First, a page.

The topline news from the latest Quinnipiac poll follows the arc of other surveys in the past few weeks — Donald Trump holding his position, Ben Carson rising, and Marco Rubio and Ted Cruz separating from the pack. A few surprises emerge from this poll, though, including head-to-head numbers in the general election that should worry Hillary Clinton and Democrats. The most significant shift, however, might be the collapse of the standing of Jeb Bush and Carly Fiorina in the race since the last Q-poll:
One year before Election Day 2016, Dr. Ben Carson is virtually tied with Donald Trump as strong front-runners for the Republican nomination, and Carson tops former Secretary of State Hillary Clinton 50 – 40 percent in the final face-off, according to a Quinnipiac University National poll released today.
Trump gets 24 percent of Republican votes, with Carson at 23 percent, Sen. Marco Rubio of Florida at 14 percent, Sen. Ted Cruz of Texas at 13 percent, and former Florida Gov. Jeb Bush at 4 percent, the independent Quinnipiac (KWIN-uh-pe-ack) University Poll finds. No other candidate tops 3 percent, with 9 percent undecided, and 63 percent who might change their mind.
Among Republicans, 25 percent of voters say they “would definitely not support” Trump, with 23 percent who would not back Bush.
Bush has taken a beating in the press after the last debate and the backfired attempt to attack Rubio on his Senate attendance record. Accordingly, Bush has dropped five points from his mid-September Q-poll rating of 9%, and his favorability among Republicans cratered from 59/24 to 44/47, or 38 points in the gap. Among all registered voters, Bush has crashed from 37/44 to an eye-popping 25/58 for a -33 overall. He’s now dead last in the GOP field in this measure, a full fourteen points behind Trump at -19.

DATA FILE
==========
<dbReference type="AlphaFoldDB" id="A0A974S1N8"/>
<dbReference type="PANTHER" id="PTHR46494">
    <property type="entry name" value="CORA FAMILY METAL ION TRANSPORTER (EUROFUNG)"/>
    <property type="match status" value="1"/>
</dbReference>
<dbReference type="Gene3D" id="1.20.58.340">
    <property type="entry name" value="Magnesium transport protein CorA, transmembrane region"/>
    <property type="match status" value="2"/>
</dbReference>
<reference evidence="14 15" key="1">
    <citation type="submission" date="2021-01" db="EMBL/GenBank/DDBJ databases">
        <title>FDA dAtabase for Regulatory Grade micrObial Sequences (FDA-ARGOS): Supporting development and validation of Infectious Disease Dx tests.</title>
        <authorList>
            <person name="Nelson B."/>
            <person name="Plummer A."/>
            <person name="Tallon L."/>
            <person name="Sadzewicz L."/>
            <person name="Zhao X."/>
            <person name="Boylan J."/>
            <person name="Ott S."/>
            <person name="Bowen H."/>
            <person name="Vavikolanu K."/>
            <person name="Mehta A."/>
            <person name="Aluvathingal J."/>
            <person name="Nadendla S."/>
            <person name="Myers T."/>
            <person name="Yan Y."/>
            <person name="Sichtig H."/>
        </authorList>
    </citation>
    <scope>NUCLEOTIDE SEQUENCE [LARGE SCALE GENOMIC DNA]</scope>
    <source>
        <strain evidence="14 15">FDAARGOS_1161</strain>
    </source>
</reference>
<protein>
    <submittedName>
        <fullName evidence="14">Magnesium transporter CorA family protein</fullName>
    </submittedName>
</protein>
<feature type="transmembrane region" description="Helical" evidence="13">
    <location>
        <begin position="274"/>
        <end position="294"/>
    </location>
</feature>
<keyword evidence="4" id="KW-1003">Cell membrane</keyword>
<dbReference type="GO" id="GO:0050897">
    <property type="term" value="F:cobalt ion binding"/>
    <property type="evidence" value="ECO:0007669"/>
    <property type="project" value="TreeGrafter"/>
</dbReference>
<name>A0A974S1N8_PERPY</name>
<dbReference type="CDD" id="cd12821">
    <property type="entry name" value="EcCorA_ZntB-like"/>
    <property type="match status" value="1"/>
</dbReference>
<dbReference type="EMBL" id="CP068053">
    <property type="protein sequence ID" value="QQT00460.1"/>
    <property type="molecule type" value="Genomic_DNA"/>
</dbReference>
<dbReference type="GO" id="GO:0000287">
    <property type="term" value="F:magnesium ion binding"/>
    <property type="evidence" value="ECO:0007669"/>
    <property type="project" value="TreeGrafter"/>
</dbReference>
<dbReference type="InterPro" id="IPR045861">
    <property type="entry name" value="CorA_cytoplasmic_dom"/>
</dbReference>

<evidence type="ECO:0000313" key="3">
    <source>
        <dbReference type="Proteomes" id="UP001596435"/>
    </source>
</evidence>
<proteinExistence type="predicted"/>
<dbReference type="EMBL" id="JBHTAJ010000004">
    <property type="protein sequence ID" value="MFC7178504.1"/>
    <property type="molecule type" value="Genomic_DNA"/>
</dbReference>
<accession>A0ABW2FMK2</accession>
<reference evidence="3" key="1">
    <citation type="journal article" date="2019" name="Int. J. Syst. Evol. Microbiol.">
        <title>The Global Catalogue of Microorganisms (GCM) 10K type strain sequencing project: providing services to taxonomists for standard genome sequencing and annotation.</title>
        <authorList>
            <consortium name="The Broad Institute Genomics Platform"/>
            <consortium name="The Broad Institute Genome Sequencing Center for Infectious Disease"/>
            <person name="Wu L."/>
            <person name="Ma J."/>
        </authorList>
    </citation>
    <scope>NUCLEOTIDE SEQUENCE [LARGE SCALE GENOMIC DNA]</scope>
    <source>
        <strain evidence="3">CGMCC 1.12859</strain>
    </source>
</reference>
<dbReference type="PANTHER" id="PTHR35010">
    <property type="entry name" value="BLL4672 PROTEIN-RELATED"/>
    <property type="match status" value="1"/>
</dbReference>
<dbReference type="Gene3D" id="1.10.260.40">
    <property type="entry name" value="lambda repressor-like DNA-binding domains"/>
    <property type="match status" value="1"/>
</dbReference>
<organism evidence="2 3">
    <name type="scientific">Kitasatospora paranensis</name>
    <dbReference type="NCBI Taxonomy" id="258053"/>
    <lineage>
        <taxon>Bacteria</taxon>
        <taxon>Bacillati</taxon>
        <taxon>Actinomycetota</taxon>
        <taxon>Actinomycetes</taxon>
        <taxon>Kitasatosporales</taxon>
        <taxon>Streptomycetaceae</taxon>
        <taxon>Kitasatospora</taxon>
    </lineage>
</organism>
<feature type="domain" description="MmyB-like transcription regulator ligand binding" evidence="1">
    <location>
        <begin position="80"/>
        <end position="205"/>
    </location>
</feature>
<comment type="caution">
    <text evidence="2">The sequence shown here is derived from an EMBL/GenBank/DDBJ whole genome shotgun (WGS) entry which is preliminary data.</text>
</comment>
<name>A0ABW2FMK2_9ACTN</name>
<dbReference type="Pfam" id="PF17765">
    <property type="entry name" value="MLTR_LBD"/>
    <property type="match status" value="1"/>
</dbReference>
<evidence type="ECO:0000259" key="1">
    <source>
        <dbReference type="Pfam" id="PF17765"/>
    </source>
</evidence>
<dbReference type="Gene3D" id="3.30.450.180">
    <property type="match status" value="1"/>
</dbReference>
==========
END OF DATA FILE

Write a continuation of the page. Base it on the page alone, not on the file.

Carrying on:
Team Jeb was ready for bad news, and issued this tweet, via The Hill:
FYI political press corps. Jeb's going to have a few weeks of bad polls. Comebacks take time, we recognize and are prepared for that.
— Tim Miller (@Timodc) November 2, 2015
Well, maybe, but usually that kind of comeback refers to voter preference. How does one come back in a few weeks from a collapse of favorability on this scale? Bush lost thirty-eight points of favorability in the gap among Republican voters in six weeks, and it’s a good guess that a large chunk of that came as a result of his decision to sling mud at Rubio in desperation. What can he do as a candidate to regain that affection? He’s no longer in office, so he can’t demonstrate any new qualities of leadership. If he could campaign effectively enough to woo voters back after cratering to this extent, Bush wouldn’t find himself in this predicament. Team Jeb will point to John McCain’s resurrection in 2007, but (a) that happened earlier in the primary schedule, and (b) McCain’s collapse was organizational, not personal.
Bush isn’t the only candidate facing these questions. In mid-September, Fiorina had risen to 12 points, ahead of Bush and beginning to rise to the top of the leaderboard — or so it seemed. Instead, Fiorina is back to 3% and barely registers in any demos. Unlike Bush, Fiorina’s favorability hasn’t collapsed; among Republicans, she has gone from 67/8 to 69/13, and from second place to fourth in this quality. That’s still a highly positive figure (and she’s +10 among all registered voters), but Fiorina doesn’t appear to have the organization to take advantage of it.
With all of this sturm und drang in the GOP, it’s easy to miss the big problems on the other side of the aisle. Hillary Clinton dominates the Democratic primary 53/35 over Bernie Sanders, thanks in large part to the exit of Joe Biden as an option, but that hasn’t solved her problems in a general election. Among all registered voters, Hillary is still net unfavorable at 42/52, a spread which increases among independents to 35/57. She only gets a 48/45 among women, and a 39/53 among white women and an 85/12 among African-American women, which is not as good as it might look. Hillary gets a bare 50/41 among millennial voters, hardly an indication of anything close to Barack Obama’s standing in either 2008 or 2012.
That leads to these head-to-head matchup results:
- Clinton gets 46 percent to Trump’s 43 percent;
- Rubio tops Clinton 46 – 41 percent;
- Cruz gets 46 percent to Clinton’s 43 percent;
- New Jersey Gov. Christopher Christie tops Clinton 46 – 41 percent.
At this stage, with Hillary wrapping up the nomination and the GOP field still badly fractured, Hillary should be wiping the floor in head-to-head polling. Instead, she can only get to 46% against the GOP’s second-least-favorable candidate, and can’t get more than 43% against any other contenders. This should have Democrats relaunching their search for Plan B, but the cupboards are bare.